Collectively, we have worked in law enforcement for more than 80 years. One of the most difficult responsibilities we have had — any law enforcement officer ever has — is to lead investigations of violent crimes that involve children.
It has been our responsibility to meet with parents and tell them that their teenager or child was the victim of a violent crime. As law enforcement officers and as parents, we can tell you there is nothing more heartbreaking than to see a child hurt — and in extreme cases killed — by a senseless act of violence. As a nation, we are grappling with this again as we watch our law enforcement brethren, families and the community of Newtown, Conn., try to sort out the devastation of 26 murders.
On the other end of the spectrum, we have also had the responsibility to inform a parent that their teen was the suspect in a violent crime.
Each case is a tragedy.
We know how to help protect at-risk youth. We don’t want them to be victimized by violence — and we don’t want to see them carry out acts of violence in our communities.
We know that the education of our children is their ticket to a better life. From a law enforcement perspective, it is also critical for our future public safety.
When we consider the fact that Maine spends hundreds of millions of dollars each year to house, feed and provide supervision for our incarcerated criminals, it is clear that we need to find a way to get our corrections costs under control. There is no substitute for tough law enforcement, but we must do more to establish and improve programs that prevent at-risk kids from engaging in criminal activity.
One way or another, we pay for at-risk kids. Either we pay on the front end by providing them a solid chance to succeed, or we pay a lot more for later failure. Providing more at-risk kids with quality early learning opportunities will help us prevent crime and reduce costly prison and jail costs for years to come.
The need to get this right is great. Picture this: there are approximately 82,000 children under age 6 in Maine. More than 70 percent of these children live in households with all parents working. These young children spend time in some type of non-parent child care each week.
We know how important the early years are. That is why it is vital to make sure that early care and education is high quality. Kids need adequately trained and compensated professionals to take care of them and guide them in the classroom. They need curriculum that is appropriate for their age. They need access to screenings for early learning disabilities or developmental issues.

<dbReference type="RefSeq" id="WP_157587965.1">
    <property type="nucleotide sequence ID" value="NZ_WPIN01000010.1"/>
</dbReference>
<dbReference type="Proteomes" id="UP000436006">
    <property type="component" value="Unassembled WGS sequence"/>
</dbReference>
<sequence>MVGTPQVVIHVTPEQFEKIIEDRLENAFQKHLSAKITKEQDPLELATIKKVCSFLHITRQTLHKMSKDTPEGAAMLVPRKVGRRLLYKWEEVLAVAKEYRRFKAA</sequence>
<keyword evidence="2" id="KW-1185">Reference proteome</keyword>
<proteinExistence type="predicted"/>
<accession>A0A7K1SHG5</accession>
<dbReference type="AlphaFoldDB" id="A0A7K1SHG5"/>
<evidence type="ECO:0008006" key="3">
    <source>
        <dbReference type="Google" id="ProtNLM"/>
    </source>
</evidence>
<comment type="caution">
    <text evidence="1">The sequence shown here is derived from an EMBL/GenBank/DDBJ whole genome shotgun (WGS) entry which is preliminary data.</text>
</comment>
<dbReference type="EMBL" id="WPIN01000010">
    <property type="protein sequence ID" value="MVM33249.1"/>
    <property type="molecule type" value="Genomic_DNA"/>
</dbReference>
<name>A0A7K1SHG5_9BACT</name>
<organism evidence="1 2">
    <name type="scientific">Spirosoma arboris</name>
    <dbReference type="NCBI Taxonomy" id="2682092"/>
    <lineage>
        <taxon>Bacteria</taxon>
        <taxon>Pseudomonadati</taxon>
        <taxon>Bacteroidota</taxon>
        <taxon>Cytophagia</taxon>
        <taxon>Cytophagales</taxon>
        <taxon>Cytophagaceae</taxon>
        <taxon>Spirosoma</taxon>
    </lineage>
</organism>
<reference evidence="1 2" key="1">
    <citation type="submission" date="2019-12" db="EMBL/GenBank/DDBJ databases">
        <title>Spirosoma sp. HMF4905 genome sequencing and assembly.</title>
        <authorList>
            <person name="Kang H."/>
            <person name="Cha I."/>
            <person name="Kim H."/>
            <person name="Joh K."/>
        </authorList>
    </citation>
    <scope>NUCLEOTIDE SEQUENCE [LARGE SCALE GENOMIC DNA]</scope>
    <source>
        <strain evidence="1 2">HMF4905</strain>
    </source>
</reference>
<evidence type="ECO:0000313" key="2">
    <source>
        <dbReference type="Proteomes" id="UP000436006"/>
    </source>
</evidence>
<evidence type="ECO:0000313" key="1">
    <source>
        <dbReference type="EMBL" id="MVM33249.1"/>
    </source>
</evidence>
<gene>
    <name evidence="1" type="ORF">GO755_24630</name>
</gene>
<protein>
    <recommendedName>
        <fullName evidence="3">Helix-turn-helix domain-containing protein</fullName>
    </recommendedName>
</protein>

If we get quality right, there is a huge return on investment. For instance, long-term studies of the Perry Preschool Program in Michigan show that it reduced crime, welfare and other costs so much that it saved society an average of $180,000 for every child served, with the vast majority of the public savings coming from reduced crime costs alone. High-quality early learning is a proven way to save scarce taxpayer dollars — something we cannot afford to overlook with today’s tight budgets.
The need for high-quality early learning opportunities nationwide and in Maine is great. Less than 28 percent of Maine’s youngsters in poverty were served by Head Start in 2010.
When it comes to making sure Maine’s kids get a great start, we cannot and should not skimp on early care and education. Quality is absolutely the key factor for getting the best results. We know, and research has proven, that if we give early care and education the proper support, we will have fewer dropouts, less crime and safer communities, and the investment will pay off many times over.
As policymakers launch new sessions, both in Washington and Augusta, we urge each and every one of them to make increasing the quality of and access to federal and state early care and education a high priority.
Michael Bussiere is Lewiston's chief of police; Philip Crowell Jr. is Auburn's chief of police; and Guy Desjardins is Androscoggin County sheriff.